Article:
The Power of a Good Lie: Kitty Litter for Trans Kid

On a recent trip, we found ourselves chatting with a retired principal in West Virginia. At some point, he told us how nuts things were getting. 30 miles away from him, in Louisberg West Virginia, there was a school where they had actually put out a tub of kitty litter to accomodate a six year old boy identifying as a kitty cat.

This story is not true. It has been debunked many times. (1, 2, 3, 4, 5, 6, 7, 8). It’s not hard to determine the truth, as there is zero primary evidence that it ever happened or ever would. But, ya know, it really does sound true. There’s a lot of nuttiness in the world. There are over 130,000 K-12 schools in the USA, odds are good that a few of them are going to have some crazy policies. This sound like just the kind of thing you could see some super liberal progressive school enacting. These are the best kinds of lies. Plausible. Just plausible enough to be passed along by those who like the story so much they don’t want to look further.

he Everyone falls for these occasionally. We all want to think we’re smarter than the average bear, but the victims of scams fall equally across every group – political, cultural, socio-economic, and yes educational also, all of it. Heck, the theme of this whole dumb blog is critical thinking, yet I once blithely posted a link asserting John Kerry voters had higher IQs than G.W. Bush voters. (It’s not true.) This ex-principal had fallen for this lie, even though knows the system better than most, and could have found out the truth just by calling around his network. But he didn’t want to.

It’s very hard to fight untruths like this. It doesn’t take much research to see it’s a lie, but it does take some. Some time is more time than most of us want to take. Changing minds is hard.

I simply told the man that although there is a lot of crazy going on around gender, schools, and trans I believed this particular story was a hoax, and he should check it out for himself. “Ignorance fought,” I thought to myself.

The next morning, I mentioned this to my 15-year old daughter, who confidently informed me that it was absolutely true, for sure it happened.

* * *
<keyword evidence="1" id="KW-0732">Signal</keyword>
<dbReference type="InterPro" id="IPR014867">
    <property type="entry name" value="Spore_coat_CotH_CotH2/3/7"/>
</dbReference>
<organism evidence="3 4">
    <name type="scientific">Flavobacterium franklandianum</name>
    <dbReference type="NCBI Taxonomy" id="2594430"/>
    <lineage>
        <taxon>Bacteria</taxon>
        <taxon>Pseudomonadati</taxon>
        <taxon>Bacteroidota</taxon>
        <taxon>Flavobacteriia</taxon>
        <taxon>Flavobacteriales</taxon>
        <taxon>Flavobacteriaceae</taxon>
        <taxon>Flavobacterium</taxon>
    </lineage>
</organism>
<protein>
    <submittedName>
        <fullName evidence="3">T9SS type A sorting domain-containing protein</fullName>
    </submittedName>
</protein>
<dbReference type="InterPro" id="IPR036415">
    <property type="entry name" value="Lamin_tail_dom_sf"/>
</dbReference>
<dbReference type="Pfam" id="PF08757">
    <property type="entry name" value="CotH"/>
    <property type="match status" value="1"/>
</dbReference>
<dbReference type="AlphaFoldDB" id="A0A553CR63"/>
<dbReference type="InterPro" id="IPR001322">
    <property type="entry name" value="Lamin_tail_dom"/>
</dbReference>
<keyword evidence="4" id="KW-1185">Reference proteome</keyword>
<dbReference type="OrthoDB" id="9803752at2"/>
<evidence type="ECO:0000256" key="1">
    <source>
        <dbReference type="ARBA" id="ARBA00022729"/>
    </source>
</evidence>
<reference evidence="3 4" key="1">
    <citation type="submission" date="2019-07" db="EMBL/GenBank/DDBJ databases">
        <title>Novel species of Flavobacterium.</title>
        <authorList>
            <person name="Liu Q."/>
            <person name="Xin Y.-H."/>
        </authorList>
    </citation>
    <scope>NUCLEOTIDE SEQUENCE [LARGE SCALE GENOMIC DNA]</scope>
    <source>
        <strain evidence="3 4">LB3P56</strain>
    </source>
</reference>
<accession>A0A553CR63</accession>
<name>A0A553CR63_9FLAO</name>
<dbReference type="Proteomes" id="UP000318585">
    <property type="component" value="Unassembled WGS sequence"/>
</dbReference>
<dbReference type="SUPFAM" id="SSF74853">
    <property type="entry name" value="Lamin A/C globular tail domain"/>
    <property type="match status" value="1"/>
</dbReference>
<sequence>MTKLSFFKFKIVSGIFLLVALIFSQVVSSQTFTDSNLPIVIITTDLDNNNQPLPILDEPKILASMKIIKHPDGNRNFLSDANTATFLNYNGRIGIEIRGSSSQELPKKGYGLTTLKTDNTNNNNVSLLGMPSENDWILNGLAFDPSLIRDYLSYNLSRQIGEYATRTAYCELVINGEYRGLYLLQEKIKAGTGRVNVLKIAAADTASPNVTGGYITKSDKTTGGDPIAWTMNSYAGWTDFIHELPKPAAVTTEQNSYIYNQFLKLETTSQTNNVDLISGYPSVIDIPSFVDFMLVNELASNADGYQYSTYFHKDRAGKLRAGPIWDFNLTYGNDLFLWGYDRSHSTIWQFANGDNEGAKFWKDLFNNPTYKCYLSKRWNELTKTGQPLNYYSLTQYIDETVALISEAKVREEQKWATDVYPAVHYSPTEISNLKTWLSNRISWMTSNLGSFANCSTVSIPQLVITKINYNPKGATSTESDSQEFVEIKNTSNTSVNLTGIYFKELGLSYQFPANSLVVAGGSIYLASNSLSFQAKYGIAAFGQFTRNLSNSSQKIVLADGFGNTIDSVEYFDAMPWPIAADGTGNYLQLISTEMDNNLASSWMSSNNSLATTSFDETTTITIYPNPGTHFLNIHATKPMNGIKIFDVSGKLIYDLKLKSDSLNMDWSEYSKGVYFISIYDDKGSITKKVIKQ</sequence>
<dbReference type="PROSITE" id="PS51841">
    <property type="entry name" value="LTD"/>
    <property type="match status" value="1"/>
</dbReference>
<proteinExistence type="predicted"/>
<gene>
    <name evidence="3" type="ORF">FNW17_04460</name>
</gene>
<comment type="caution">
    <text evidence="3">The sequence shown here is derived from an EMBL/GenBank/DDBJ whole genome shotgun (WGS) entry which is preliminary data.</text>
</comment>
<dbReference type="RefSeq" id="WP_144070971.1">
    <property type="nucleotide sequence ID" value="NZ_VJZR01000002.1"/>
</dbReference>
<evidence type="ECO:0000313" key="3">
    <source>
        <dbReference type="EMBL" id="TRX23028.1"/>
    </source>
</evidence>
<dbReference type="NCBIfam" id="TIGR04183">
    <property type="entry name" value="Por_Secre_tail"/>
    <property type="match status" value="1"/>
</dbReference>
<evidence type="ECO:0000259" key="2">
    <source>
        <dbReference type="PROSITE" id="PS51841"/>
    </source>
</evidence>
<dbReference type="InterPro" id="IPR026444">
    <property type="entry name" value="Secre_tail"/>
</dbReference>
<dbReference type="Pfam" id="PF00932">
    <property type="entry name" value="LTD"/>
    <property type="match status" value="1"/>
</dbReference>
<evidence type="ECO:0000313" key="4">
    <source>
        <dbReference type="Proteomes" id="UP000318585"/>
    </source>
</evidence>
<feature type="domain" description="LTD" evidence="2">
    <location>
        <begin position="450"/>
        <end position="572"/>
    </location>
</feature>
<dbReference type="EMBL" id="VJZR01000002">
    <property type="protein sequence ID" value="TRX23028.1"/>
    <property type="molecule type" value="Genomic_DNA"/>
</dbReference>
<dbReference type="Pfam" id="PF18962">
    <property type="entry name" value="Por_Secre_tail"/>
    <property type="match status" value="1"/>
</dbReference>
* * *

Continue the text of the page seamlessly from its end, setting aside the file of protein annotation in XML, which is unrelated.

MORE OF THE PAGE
You really can’t win at this game.

Dear Marc Thiessen, Crimes Aren’t Mistakes

Marc Thiessen has a very strange editorial in the Washington Post. The basic thesis is Democrats have politicized and weaponized the Department of Justice in the Trump indictments. But, to be fair (says Thiessen), Trump has made some mistakes that allowed that to happen. Though the prosecutions are obviously unfair, he made some tactical errors in allowing himself to be railroaded.

It’s a good angle. It’s an interesting approach to assigning blame. Let’s dig in, shall we? Here are those mistakes:

Mistake No. 1: Imagine how different things would be today if, after exhausting his legal challenges to the 2020 election, Trump had presided over a smooth transition. Imagine if, even without conceding he lost, he invited Joe Biden to the White House as Barack Obama had invited Trump, attended Biden’s inauguration and left office graciously — with a MacArthur-esque farewell address promising that he would return in four years’ time. There would have been no “Stop the Steal” rally in Washington, no Jan. 6, 2021, riot at the Capitol and no second impeachment.

In this alternate reality, Trump doesn’t act outside the legal system to challenge the election results. That is in contrast to reality – where he did the crime of trying to overturn the election.

Mistake No. 2: Instead of contesting certified election results accepted by Georgia’s popular Republican governor, Brian Kemp, Trump should have focused his attention on turning out his loyal base in Georgia to save the GOP majority in the U.S. Senate by winning the two runoff elections. He could have left office with a major political victory under his belt and momentum toward a 2024 run — and would have been able to take credit for a GOP Senate reining in the Biden administration. Instead, his false fraud claims depressed GOP turnout, handed Senate control to the Democrats and enabled President Biden to ram through trillions in new spending with Democratic votes alone, which helped unleash the worst inflation in four decades.

In this alternate reality, Trump doesn’t contest the results in Georgia. That is in contrast to reality – where he did criminally try to change the legitimate results.

Mistake No. 3: When it was discovered that he had taken highly classified materials to Mar-a-Lago, Trump could have cooperated and handed over the documents, rather than reportedly ordering aides to hide documents and delete security footage.

In this alternate reality, Trump gives back the classified documents when asked. That is in contrast to reality – where he criminally refused to give them back and criminally tried to cover it all up.

Mistake No. 4: Instead of spending the past three years railing against the “rigged election” (a claim that 70 percent of Americans reject), Trump should have focused on Biden’s failings in office. Trump should have contrasted Biden’s disastrous policies with his many successes, and reminded the record 56 percent of voters who told Gallup just before Election Day 2020 that they were better off under Trump than they had been four years earlier how good they had it when he was in office. Imagine if his message had been “Miss me yet?” instead of “I am your retribution.”